Thursday, May 14, 2015
The film has the usual set-up for this genre. Crooks take hostages in a bank, cops move in, there's debate among the good guys about what to do, and questions about what the bad guys' goals are.
Day Day Afternoon explored and skewered the shameless media and publicity circus that descended when Al Pacino and John Cazale took hostages at a bank on a hot summer's day. At its best, Inside Man examines how in an age of global terrorism, when it is difficult to determine who the enemy could be, law enforcement treats everyone as a potential suspect, including the victims. Here it's made harder by the fact that the bank robbers (led by Clive Owen) order all thirty-plus hostages to dress in the same jumpsuits and masks they are wearing. When the crooks let an occasional hostage go, police react by throwing the terrified person to the ground, slapping on a pair of handcuffs, and interrogating them for hours (of course, with no lawyers or doctors present). One hostage is tossed out because he's having chest pains, and he is treated very roughly by police.
Another hostage, a Sikh employed by the bank, is released carrying a case containing a message from the criminal, wrongly referred by officers as an Arab, and thought to be carrying a bomb. Later, when questioned by the detectives in charge of the case, Keith Frazier (Denzel Washington) and Bill Mitchell (Chiwetel Ejofor), he demands his turban back, and they keep telling him they'll get it for him later, but they have a more pressing situation to address. He laments the loss of his Civil Liberties.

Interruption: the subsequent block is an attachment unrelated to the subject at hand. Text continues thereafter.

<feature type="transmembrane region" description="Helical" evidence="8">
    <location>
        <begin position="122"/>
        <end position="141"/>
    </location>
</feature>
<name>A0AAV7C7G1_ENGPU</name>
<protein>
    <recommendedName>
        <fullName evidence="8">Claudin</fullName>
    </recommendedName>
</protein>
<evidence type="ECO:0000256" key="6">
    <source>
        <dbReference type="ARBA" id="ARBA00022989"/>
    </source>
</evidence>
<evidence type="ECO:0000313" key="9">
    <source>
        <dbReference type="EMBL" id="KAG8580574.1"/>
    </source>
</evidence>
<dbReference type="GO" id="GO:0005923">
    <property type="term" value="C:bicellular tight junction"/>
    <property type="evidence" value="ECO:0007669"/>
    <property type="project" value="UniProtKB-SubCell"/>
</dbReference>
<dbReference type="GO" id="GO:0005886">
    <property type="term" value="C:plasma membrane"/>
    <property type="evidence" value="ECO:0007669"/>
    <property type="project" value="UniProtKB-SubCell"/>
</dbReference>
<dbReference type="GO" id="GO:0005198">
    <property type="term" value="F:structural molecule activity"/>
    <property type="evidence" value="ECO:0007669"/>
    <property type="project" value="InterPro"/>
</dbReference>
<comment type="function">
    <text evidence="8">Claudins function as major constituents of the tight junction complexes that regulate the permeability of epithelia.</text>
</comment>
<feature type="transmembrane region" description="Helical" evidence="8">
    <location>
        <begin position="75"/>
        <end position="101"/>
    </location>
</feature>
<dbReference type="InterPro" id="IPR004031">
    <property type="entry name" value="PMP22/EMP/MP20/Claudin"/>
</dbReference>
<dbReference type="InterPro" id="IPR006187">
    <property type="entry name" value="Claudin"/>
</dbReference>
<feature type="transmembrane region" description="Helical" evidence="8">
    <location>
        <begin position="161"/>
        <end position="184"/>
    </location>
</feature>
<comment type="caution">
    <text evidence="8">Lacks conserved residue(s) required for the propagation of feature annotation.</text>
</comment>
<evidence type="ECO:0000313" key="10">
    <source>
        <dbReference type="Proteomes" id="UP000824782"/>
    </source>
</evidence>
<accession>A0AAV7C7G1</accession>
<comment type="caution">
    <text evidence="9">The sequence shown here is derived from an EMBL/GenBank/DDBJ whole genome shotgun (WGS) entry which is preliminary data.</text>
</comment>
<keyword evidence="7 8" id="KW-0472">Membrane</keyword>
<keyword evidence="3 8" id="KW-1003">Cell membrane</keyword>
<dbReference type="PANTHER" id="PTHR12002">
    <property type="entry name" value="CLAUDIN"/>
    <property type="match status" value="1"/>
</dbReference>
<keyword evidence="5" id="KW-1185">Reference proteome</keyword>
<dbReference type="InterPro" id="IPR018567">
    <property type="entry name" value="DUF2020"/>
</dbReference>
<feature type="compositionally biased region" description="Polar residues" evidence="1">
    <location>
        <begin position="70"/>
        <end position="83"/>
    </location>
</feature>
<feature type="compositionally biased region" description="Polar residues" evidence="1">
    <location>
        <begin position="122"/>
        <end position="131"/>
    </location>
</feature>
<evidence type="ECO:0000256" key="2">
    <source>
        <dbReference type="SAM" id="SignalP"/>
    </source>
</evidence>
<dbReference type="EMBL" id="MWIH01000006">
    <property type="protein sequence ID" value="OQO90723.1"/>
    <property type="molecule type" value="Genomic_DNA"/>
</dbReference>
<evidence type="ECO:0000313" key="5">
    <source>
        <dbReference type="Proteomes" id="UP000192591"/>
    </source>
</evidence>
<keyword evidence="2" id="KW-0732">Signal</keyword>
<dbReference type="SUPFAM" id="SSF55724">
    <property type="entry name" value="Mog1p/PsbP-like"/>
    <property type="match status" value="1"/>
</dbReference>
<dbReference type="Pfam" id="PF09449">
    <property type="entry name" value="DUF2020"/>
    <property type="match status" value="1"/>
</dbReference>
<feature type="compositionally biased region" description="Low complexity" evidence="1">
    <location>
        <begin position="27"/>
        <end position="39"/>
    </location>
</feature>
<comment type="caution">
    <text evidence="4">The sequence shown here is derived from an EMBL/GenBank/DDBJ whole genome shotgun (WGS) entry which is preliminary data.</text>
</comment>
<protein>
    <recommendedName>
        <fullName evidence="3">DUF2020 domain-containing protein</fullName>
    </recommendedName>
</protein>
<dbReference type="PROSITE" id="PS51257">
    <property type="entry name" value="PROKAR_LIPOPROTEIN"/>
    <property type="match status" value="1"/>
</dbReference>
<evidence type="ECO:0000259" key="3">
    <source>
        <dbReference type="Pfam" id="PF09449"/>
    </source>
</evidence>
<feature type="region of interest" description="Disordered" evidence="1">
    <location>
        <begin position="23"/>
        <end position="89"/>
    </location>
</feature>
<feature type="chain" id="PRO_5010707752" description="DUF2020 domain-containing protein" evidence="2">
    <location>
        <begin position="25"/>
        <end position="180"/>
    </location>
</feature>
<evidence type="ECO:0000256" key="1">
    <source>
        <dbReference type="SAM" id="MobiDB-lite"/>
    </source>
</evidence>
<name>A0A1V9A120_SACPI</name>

Lee also miscalculates by intercutting between the hostage crisis as it's ongoing and the interrogations of the hostages after the situation. It throws off the momentum and gives away the fact that most of the hostages, the people at stake, and the police are going to come out all right, defusing any tension. It eventually becomes apparent Owen and his crew have no intention of harming the hostages, so all this talk of deadlines and threats becomes one big waste of time. Ultimately, what Owen sets out to accomplish is a lot less than interesting than if he was just some mad-dog robber trying to steal from the bank and took hostages when cornered.